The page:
Inflation? What Inflation?

Thursday, November 29, 2007 | 07:01 AM

A tale of two headlines:

Inflation Fears Hit Eurozone


Goldman Sees Funds Rate Cut to 3%

Won't someone please explain this to me?

How is it possible that the regions of the world with strong currencies -- like Europe, U.K., Australia, and Canada -- are having inflation problems. And yet at the same time, the nation having a record low currency -- i.e., the United States and our Dollar -- doesn’t seem to either inflationary pressures (At least according to official CPI data). And we seem to have little concern about further currency induced price increases.

Am I the only person who finds this incongruent?

If Goldman Sachs is correct, and the Fed does eventually cut rates to 3% -- what might that mean for various dollar priced commodities like Oil & Gold?

Probably very little -- if (and this is a big IF) we are in the throes of a recession. But what if the Bulls are right, and this is merely a mild mid cycle correction?

A 3% Fed rate could mean Oil at $150 and Gold at $1200.

Excerpts after the jump . . .


Inflation fears hit eurozone
By Ralph Atkins in Frankfurt and Krishna Guha in Washington
FT, November 27 2007 18:02

Goldman Sees Funds Rate Cut to 3%
Greg Ip
WSJ, November 27, 2007, 9:26 am




Goldman Sachs says the Fed will cut the federal funds rate target to 3% by the second quarter of next year from 4.5% now to “forestall recession.”  

That’s down from its previous forecast of 4%. The worsening housing slumped has upped the odds of recession to between 40% and 45%, the firm says in a note to clients today, from 30%. The firm sees the economy growing an annualized 1.5% this quarter and just 1% in each of the first two quarters of next year but to avoid recession thanks to this more aggressive response from the Fed."


"Energy and food prices pushed inflation in Germany this month to the highest level since at least 1995, leading economists to forecast the annual eurozone figure, released today, would reach 3 per cent or above for the first time in more than six years. That would pose a serious challenge to the ECB, which pledges to keep inflation "below but close" to 2 per cent.

Soaring eurozone inflation is threatening fresh difficulties for the European Central Bank as it fights to calm tensions in financial markets that are casting a shadow over economic growth in the 13-country region

The Federal Reserve faces a similar dilemma in the US, where consumer price inflation hit an annual rate of 3.5 per cent last month, and could approach 4 per cent in the coming months, in spite of sharply slowing growth.

The Fed does not have a formal inflation target, and puts more store than the ECB on the lower underlying rate of inflation excluding food and energy. But it is concerned that high overall inflation could unsettle inflation expectations.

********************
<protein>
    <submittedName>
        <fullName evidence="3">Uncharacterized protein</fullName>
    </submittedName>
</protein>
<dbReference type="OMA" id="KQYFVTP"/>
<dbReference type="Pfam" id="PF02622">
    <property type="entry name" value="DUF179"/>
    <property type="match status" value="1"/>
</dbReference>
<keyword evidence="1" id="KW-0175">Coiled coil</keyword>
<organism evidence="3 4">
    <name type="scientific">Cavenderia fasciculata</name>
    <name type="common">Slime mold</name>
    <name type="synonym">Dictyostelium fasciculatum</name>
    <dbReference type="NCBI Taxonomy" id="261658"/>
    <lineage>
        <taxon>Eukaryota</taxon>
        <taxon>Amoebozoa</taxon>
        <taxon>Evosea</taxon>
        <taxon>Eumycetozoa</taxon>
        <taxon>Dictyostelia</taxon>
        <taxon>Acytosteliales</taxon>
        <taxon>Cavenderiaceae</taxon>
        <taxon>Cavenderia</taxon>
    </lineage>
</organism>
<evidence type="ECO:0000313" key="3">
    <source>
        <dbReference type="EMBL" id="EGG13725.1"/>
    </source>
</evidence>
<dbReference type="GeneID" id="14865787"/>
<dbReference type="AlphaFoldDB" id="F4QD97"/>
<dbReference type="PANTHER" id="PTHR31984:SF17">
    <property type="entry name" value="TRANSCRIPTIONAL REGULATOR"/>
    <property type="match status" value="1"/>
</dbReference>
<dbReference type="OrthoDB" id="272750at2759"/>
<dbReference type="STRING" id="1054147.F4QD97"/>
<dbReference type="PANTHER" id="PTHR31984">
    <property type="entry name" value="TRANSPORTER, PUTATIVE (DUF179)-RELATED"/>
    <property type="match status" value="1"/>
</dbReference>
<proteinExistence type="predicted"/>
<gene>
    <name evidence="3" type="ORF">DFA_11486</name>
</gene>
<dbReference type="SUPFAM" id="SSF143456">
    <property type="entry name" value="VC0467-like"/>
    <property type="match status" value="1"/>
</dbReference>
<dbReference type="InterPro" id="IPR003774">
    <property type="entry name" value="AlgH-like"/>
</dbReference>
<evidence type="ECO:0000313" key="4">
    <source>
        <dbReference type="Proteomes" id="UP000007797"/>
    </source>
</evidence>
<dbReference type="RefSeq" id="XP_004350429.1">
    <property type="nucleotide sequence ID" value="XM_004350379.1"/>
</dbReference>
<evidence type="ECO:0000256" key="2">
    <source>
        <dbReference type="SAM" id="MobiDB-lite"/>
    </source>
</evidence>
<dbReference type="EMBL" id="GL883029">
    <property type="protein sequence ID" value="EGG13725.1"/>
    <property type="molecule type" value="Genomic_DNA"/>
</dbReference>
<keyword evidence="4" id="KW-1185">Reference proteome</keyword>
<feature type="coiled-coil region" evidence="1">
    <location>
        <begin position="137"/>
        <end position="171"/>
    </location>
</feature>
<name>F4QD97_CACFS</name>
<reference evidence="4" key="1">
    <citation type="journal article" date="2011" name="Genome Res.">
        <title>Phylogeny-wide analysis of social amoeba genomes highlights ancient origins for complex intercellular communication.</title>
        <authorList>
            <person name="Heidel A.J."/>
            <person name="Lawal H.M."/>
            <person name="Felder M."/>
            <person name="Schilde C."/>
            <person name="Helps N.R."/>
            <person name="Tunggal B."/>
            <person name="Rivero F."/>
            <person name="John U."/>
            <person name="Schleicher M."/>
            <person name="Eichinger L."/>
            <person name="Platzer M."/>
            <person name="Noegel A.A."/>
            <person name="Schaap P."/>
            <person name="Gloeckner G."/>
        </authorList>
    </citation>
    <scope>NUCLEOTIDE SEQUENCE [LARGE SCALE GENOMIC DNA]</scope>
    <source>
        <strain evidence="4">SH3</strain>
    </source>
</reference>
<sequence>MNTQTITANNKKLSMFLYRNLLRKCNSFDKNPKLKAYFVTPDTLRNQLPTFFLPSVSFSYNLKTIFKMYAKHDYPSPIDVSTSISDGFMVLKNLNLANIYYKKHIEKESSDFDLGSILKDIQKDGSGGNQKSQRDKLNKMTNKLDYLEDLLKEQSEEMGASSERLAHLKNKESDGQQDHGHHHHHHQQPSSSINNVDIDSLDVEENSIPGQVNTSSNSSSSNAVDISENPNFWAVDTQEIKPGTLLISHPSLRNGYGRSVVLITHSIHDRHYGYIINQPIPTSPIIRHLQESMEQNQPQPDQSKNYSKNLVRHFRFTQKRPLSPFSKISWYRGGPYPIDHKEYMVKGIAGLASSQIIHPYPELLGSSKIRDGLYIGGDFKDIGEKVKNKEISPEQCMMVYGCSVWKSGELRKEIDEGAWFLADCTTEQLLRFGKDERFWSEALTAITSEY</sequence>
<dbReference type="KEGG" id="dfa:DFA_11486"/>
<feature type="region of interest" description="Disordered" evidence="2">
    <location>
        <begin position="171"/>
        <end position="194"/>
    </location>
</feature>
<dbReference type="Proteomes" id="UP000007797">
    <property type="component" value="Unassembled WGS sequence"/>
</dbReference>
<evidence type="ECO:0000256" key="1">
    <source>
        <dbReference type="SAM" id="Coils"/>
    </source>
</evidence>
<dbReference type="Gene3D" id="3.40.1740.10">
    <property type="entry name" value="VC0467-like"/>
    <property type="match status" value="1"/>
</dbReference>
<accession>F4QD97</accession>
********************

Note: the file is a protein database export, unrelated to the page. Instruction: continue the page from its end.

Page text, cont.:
Moreover, unlike the ECB, the Fed has to worry about the effects of currency weakness on prices. The Federal Open Market Committee is torn between these inflation dangers and pressure for further rate cuts to deal with mounting risks to growth from the financial markets.

Two hawkish regional Fed presidents on Tuesday underscored their reluctance to cut interest rates at the next policy meeting in December. Charles Evans, Chicago Fed president, said the Fed judged the risks to growth and inflation as roughly balanced at its last meeting and added "my reading of the data since then continues to support this risk assessment". Charles Plosser, Philadelphia Fed president, said the US economy would bounce back and warned that providing insurance on growth through rate cuts "creates its own set of additional risks".

However, analysts close to the Fed believe vice-chairman Don Kohn will use a speech today to pull the US central bank back from its confrontation with the markets over the outlook for the economy and interest rates.

Mr Kohn is expected to acknowledge that the risks to growth have increased due to the relapse in financial markets since the Fed's last meeting, while reiterating that it still takes inflation risks seriously.
US consumer confidence in early November fell to its lowest level since the aftermath of Hurricane Katrina, the Conference Board said on Tuesday, while the S&P Case-Shiller index indicated house prices fell at their fastest rate in more than two decades in the third quarter.

US investors brushed aside this data and pushed the S&P 500 up 1.5 per cent as oil prices fell 3.4 per cent and banks were boosted by a $7.5bn investment in Citigroup by the Abu Dhabi Investment Authority. Bond prices fell, pushing yields higher, after a brisk bond market rally on Monday.

Thursday, November 29, 2007 | 07:01 AM | Permalink | Comments (36) | TrackBack (0) add to | digg digg this! | technorati add to technorati | email email this post



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Maybe the Euros actually include things that matter in their inflation calculation. Since I don't believe the US gov't inflation stats, I surely don't believe the real GDP figures.

Posted by: Lloyd | Nov 29, 2007 7:37:06 AM

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